It must be emphasized that in defining such ’entrance dates’ there will always be some ’symbolic’ elements as these are not more than ’index-dates’. Then how did we get to this result? Our most important principle is to keep the marker stars inside their own sidereal sector and this rule defined an interval for the ’0 ayanamsha’ event: it could not happen earlier than 138 BC (because of the Regulus problem expounded above) and could not happen later than 111 BC either (because in that case, the Alrescha, the primary marker of the Pisces principle, would have been passed into the sidereal sector of Aries.) As a consequnce of all these, the entrance of Spring equinox into the Aquarius sidereal sector must happen sometime between 2020 and 2044.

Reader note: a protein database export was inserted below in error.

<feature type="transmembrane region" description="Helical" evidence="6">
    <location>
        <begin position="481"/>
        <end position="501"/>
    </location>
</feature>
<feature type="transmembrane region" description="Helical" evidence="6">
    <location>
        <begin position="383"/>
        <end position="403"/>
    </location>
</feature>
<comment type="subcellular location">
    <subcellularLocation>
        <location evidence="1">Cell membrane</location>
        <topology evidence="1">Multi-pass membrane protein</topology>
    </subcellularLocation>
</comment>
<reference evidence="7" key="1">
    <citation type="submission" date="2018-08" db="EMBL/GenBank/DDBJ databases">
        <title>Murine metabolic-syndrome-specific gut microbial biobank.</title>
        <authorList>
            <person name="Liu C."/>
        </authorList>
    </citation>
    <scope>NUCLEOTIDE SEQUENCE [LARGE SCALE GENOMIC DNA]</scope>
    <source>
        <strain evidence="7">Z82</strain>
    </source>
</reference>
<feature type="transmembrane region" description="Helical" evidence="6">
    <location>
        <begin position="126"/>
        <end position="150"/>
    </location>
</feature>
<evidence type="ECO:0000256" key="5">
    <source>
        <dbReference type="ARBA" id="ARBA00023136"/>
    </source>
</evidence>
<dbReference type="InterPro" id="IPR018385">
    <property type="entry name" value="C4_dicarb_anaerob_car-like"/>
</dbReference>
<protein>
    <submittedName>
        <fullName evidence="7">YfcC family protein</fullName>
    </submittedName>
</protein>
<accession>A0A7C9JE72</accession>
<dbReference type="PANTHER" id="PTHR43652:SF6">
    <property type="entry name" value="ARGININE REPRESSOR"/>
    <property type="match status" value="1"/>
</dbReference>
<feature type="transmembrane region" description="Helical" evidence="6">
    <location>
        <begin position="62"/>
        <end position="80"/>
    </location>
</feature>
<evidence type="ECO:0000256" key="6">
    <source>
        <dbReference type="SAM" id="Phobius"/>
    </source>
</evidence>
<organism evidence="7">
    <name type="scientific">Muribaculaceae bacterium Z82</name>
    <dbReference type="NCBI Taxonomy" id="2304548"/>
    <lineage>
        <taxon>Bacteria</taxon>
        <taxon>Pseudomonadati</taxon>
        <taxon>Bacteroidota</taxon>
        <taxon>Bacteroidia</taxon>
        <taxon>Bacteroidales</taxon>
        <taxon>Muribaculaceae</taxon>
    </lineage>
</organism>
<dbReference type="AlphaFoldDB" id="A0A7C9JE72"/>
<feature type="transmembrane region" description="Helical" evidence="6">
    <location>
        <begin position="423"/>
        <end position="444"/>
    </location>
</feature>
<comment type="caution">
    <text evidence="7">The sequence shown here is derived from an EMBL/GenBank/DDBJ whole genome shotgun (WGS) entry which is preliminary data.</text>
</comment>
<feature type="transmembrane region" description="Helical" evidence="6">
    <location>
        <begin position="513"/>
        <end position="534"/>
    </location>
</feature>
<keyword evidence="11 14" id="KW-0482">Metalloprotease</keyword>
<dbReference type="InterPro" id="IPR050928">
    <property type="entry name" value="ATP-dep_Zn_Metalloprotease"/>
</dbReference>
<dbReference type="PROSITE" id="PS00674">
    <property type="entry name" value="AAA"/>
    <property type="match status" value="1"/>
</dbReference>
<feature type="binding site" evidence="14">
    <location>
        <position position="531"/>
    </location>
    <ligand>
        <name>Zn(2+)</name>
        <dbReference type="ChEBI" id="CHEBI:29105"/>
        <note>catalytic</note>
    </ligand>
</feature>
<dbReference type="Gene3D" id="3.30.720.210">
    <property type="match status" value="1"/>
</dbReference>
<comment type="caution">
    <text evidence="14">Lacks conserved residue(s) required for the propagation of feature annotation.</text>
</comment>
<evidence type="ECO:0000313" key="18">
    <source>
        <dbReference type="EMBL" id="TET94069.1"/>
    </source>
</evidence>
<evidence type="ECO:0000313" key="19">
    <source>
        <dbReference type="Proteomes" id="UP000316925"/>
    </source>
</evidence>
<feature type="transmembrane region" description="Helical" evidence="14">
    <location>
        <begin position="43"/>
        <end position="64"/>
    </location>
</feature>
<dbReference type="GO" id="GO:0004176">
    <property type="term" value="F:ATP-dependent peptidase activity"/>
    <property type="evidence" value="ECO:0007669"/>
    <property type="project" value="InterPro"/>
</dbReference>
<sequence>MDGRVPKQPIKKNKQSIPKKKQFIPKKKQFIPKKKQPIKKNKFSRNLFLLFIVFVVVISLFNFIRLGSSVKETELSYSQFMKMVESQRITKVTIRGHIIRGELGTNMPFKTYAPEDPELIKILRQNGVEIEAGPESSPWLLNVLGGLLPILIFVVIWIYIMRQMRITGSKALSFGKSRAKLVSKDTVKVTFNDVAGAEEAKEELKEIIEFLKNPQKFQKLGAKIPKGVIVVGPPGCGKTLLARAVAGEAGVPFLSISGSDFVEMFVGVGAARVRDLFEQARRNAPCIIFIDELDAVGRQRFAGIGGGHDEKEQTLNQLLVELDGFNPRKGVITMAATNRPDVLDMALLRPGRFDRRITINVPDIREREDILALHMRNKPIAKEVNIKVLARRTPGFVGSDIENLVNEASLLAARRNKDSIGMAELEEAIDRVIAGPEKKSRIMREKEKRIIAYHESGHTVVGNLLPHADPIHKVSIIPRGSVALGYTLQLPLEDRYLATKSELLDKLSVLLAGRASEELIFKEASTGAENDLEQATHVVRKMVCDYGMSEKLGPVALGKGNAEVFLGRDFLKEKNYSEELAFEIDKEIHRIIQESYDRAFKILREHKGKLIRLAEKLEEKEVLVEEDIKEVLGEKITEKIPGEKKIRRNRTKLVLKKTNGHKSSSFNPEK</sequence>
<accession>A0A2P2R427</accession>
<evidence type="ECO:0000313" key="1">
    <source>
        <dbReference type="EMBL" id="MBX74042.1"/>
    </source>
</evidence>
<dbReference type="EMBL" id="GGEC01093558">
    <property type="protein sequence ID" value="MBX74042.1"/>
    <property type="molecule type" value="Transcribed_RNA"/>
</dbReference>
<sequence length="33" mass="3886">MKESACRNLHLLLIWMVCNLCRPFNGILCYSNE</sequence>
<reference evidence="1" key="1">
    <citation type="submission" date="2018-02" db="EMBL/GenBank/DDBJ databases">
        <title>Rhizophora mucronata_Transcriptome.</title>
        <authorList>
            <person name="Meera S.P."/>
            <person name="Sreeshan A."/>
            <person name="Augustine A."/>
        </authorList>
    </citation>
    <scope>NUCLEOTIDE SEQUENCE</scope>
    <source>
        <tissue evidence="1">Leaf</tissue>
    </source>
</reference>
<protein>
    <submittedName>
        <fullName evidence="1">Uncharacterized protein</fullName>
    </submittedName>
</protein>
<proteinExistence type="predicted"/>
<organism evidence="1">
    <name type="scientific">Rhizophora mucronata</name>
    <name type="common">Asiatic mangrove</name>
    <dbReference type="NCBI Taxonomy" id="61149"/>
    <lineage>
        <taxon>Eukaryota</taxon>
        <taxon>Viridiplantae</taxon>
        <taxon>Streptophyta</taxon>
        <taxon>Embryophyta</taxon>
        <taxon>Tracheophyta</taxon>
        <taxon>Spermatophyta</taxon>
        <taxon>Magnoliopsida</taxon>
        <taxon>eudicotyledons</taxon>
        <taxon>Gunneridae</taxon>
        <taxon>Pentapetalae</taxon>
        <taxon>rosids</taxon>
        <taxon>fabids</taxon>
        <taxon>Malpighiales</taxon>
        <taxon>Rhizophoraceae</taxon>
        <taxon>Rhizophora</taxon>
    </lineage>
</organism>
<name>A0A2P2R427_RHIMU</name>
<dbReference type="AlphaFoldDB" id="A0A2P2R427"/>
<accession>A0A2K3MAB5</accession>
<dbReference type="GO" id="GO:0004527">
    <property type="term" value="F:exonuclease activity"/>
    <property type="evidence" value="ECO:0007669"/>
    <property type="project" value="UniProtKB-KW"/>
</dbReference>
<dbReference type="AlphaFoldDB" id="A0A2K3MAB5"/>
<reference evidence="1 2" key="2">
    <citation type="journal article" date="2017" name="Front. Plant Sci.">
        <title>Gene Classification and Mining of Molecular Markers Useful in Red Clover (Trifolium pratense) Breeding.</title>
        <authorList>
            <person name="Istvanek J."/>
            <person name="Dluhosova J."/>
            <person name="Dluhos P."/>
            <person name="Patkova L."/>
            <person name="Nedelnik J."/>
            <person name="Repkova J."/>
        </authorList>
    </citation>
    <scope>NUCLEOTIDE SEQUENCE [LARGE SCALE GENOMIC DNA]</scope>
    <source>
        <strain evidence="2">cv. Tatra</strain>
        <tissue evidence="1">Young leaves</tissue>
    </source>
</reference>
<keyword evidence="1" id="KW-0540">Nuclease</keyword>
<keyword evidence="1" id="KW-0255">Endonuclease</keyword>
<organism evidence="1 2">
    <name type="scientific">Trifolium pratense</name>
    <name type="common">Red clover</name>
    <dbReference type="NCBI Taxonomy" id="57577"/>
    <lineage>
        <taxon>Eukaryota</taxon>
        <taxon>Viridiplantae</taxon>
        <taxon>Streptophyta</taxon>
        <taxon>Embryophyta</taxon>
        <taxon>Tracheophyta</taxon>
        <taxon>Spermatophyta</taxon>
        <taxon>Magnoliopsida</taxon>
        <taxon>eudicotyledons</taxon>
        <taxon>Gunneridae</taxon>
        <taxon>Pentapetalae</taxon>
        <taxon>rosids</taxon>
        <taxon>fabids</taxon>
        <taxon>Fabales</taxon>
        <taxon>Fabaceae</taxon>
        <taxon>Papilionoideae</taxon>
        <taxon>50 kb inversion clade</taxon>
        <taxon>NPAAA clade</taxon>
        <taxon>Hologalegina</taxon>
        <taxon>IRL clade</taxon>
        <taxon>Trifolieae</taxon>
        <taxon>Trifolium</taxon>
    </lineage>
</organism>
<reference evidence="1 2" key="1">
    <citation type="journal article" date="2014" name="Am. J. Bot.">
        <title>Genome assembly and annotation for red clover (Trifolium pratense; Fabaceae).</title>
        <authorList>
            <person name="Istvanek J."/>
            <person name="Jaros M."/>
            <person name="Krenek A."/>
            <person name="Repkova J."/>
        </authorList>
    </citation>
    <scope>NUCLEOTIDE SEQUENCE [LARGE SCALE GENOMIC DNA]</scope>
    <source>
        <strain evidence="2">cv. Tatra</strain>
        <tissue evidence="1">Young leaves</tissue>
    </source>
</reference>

First we looked for some confirming-activating astrological event and found the Great Conjunction, which takes place at a time very close to Winter Solstice additionally, to be properly marked; and it defined for us the exact date of the ayanamsha 0, as well.
Either the specific date of Winter Solstice in 2020, or the „Golden Conjunction” itself, not to say the exact date(s) of Pluto entering in the tropical Aquarius (2023-2024) may serve as a basis to ’index horoscopes’ to define the beginning of sidereal Aquarius age. What is more, actually any emblematic astrological events up until 2044 as index date would set an ayanamsha = 30° date that would be absolutely acceptable for us.